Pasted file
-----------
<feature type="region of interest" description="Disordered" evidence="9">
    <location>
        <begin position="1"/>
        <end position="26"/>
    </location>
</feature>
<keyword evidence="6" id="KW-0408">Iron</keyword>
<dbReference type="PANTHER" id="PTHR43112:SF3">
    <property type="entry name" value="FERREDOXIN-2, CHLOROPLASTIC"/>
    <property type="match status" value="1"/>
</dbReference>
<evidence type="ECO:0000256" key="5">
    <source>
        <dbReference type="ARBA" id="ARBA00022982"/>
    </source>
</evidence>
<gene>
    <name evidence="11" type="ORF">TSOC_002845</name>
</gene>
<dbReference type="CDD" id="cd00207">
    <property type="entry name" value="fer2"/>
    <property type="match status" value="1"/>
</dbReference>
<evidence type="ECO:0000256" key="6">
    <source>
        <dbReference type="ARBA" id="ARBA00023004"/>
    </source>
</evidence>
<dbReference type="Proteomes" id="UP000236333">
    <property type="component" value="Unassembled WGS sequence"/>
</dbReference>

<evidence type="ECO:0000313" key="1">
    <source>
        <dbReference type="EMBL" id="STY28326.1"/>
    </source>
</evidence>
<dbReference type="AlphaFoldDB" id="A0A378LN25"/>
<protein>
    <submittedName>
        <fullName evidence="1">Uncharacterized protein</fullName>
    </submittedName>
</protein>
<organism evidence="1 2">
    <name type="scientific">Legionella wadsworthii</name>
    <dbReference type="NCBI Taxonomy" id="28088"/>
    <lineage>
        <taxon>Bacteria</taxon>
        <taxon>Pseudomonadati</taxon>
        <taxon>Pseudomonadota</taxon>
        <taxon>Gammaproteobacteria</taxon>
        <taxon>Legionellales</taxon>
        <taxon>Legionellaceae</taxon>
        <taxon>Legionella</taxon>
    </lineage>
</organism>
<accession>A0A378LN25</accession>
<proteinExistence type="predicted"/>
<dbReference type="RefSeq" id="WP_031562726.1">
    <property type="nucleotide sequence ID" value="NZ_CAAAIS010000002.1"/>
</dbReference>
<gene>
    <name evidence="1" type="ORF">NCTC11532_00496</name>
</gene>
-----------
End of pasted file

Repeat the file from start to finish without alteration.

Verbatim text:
<feature type="region of interest" description="Disordered" evidence="9">
    <location>
        <begin position="1"/>
        <end position="26"/>
    </location>
</feature>
<keyword evidence="6" id="KW-0408">Iron</keyword>
<dbReference type="PANTHER" id="PTHR43112:SF3">
    <property type="entry name" value="FERREDOXIN-2, CHLOROPLASTIC"/>
    <property type="match status" value="1"/>
</dbReference>
<evidence type="ECO:0000256" key="5">
    <source>
        <dbReference type="ARBA" id="ARBA00022982"/>
    </source>
</evidence>
<gene>
    <name evidence="11" type="ORF">TSOC_002845</name>
</gene>
<dbReference type="CDD" id="cd00207">
    <property type="entry name" value="fer2"/>
    <property type="match status" value="1"/>
</dbReference>
<evidence type="ECO:0000256" key="6">
    <source>
        <dbReference type="ARBA" id="ARBA00023004"/>
    </source>
</evidence>
<dbReference type="Proteomes" id="UP000236333">
    <property type="component" value="Unassembled WGS sequence"/>
</dbReference>

<evidence type="ECO:0000313" key="1">
    <source>
        <dbReference type="EMBL" id="STY28326.1"/>
    </source>
</evidence>
<dbReference type="AlphaFoldDB" id="A0A378LN25"/>
<protein>
    <submittedName>
        <fullName evidence="1">Uncharacterized protein</fullName>
    </submittedName>
</protein>
<organism evidence="1 2">
    <name type="scientific">Legionella wadsworthii</name>
    <dbReference type="NCBI Taxonomy" id="28088"/>
    <lineage>
        <taxon>Bacteria</taxon>
        <taxon>Pseudomonadati</taxon>
        <taxon>Pseudomonadota</taxon>
        <taxon>Gammaproteobacteria</taxon>
        <taxon>Legionellales</taxon>
        <taxon>Legionellaceae</taxon>
        <taxon>Legionella</taxon>
    </lineage>
</organism>
<accession>A0A378LN25</accession>
<proteinExistence type="predicted"/>
<dbReference type="RefSeq" id="WP_031562726.1">
    <property type="nucleotide sequence ID" value="NZ_CAAAIS010000002.1"/>
</dbReference>
<gene>
    <name evidence="1" type="ORF">NCTC11532_00496</name>
</gene>